A second component of the current Zambian ITN distribution strategy relies on CHWs to hang all ITNs. Evidence is mixed, however, on whether a CHW visit influences ITN usage and retention. A non-randomised study from Ghana found that children in households where some or all ITNs had been hung by community health workers (CHWs) were more likely to sleep under an ITN than children from households that did not have any ITNs hung by a CHW . Cluster randomised trials from Togo and Uganda, on the other hand, found that one or more CHW visits had limited to no detectable impact on ITN usage [17, 18].
This study sought to inform Zambia’s 2014 ITN distribution by examining three primary objectives: (1) Measure attendance at community point distributions in three rural communities in Zambia; (2) Measure self-installation rates of ITNs by households to examine cost-savings of delaying CHW visits; and (3) Estimate whether CHW visits are associated with higher short- and medium-term ITN retention and usage in rural Zambia. Since the study was to inform national policy, the study team also compared human resource needs among a community point distribution with a hang-up visit, a community point distribution with no hang-up visit, and a door-to-door distribution.
This study was conducted as part of the Demand-Driven Evaluations for Decisions (3DE) initiative. This initiative was implemented by the Clinton Health Access Initiative (CHAI) and IDinsight and funded by the UK’s Department for International Development (DFID) to conduct quick, low-cost, but rigorous evaluations to directly inform decisions identified by the Government of Zambia. World Vision provided the ITNs and preparatory logistical support before the study started. This study was designed and conducted in close collaboration with government stakeholders to ensure that the evidence would be actionable and applicable to the policy setting.
Study setting and population
This study was conducted between November 2013 and May 2014 in the three neighbourhood zones of Mukonka, Chipeketi, and Lukwipa in rural Rufunsa District, Zambia, to utilize an ITN distribution that was already planned to take place. Rufunsa District is a rural district in Lusaka Province where subsistence farming is the primary economic activity. The specific sites were chosen in consultation with the Rufunsa District Health Office (DHO) and rural health centre (RHC) staff to encompass rural communities with varying distances from the nearest RHC and from the major paved road that runs through Rufunsa District. The primary sample consisted of all households in these areas, which had been pre-registered by the NMCC in anticipation of standard door-to-door ITN distributions. Households that were missed during registration activities, but attended community point distributions were also included in the sample and received follow-up visits for a sensitivity analysis but were not included in the randomisation nor in the primary analyses.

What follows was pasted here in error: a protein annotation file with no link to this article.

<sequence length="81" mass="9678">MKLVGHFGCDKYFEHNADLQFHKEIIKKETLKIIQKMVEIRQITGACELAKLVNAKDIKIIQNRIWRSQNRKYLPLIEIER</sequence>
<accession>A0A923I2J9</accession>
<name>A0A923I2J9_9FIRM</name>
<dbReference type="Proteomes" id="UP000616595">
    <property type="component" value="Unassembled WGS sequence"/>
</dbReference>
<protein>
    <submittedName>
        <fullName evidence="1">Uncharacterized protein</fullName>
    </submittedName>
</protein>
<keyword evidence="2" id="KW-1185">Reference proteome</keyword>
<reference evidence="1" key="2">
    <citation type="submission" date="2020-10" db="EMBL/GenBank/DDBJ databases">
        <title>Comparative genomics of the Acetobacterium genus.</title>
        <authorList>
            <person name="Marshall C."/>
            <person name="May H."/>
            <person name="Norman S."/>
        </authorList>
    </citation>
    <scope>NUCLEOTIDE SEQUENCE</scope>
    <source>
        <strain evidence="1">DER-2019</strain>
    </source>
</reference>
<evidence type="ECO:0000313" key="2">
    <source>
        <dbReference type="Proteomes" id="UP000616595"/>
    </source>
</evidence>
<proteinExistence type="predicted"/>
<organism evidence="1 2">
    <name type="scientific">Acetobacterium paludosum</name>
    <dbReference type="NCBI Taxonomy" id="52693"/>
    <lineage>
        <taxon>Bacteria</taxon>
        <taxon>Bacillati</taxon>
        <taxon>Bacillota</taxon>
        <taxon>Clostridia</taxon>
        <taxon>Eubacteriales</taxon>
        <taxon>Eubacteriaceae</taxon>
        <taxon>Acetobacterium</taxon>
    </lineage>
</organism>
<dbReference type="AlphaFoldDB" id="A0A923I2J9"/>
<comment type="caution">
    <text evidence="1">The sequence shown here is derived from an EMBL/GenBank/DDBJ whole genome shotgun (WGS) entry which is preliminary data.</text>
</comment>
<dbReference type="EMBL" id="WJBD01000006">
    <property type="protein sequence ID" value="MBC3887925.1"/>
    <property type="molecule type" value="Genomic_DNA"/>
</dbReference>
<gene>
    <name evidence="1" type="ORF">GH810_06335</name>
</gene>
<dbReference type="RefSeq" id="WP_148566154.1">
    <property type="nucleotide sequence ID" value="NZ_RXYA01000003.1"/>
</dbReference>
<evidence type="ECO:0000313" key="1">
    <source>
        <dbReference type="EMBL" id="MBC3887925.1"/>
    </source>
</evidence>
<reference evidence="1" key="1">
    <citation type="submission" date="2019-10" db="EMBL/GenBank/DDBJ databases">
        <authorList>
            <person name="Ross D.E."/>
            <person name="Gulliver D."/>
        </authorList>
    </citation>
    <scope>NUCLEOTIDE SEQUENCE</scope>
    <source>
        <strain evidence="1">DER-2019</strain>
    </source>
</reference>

Study design and intervention
This study followed households that attended or were registered to attend a community point distribution over time. In addition to a cross-sectional measurement of community point distribution attendance, it used a randomised controlled trial design to assess the impact of a CHW hang-up visit on study outcomes. The intervention examined in this study consisted of (1) a community point distribution of ITNs and (2) a hang-up visit by a CHW. Since this study was commissioned to directly inform national policy, the intervention was implemented as closely as possible to what it likely would be at scale. This meant that community point distribution activities and CHW hang-up visits were conducted within existing distribution structures. Minimal support from study staff was provided to train CHWs on the conduct of the community point distribution and on establishing the optimal date for the distribution event. Distribution events were conducted at the neighbourhood zone level, ensuring that no beneficiary had to travel more than 4 h to attend a distribution. CHWs were instructed to use any available communication channels (i.e. schools, community events, markets) to inform households to collect their ITNs at the specified time and place.
On the day of distribution, household representatives gathered at the distribution site and received a health talk from CHWs emphasizing the importance of malaria prevention and ITN usage. Households were then individually called forward by name as a community verification mechanism. Since all attendees could hear which household was being called, it was difficult for someone other than a genuine household representative to collect that households’ allotted ITNs. Households were provided one ITN per sleeping space. Registered households that did not attend the community point distribution received ITNs from a CHW in a “mop-up” visit conducted within a day or two of the community point distribution. This visit was conducted separately from the hang-up visit, except in cases when it coincided with the household’s assigned hang-up day. Households that were not pre-registered but attended the distribution event received ITNs as available after all registered households had received their ITNs.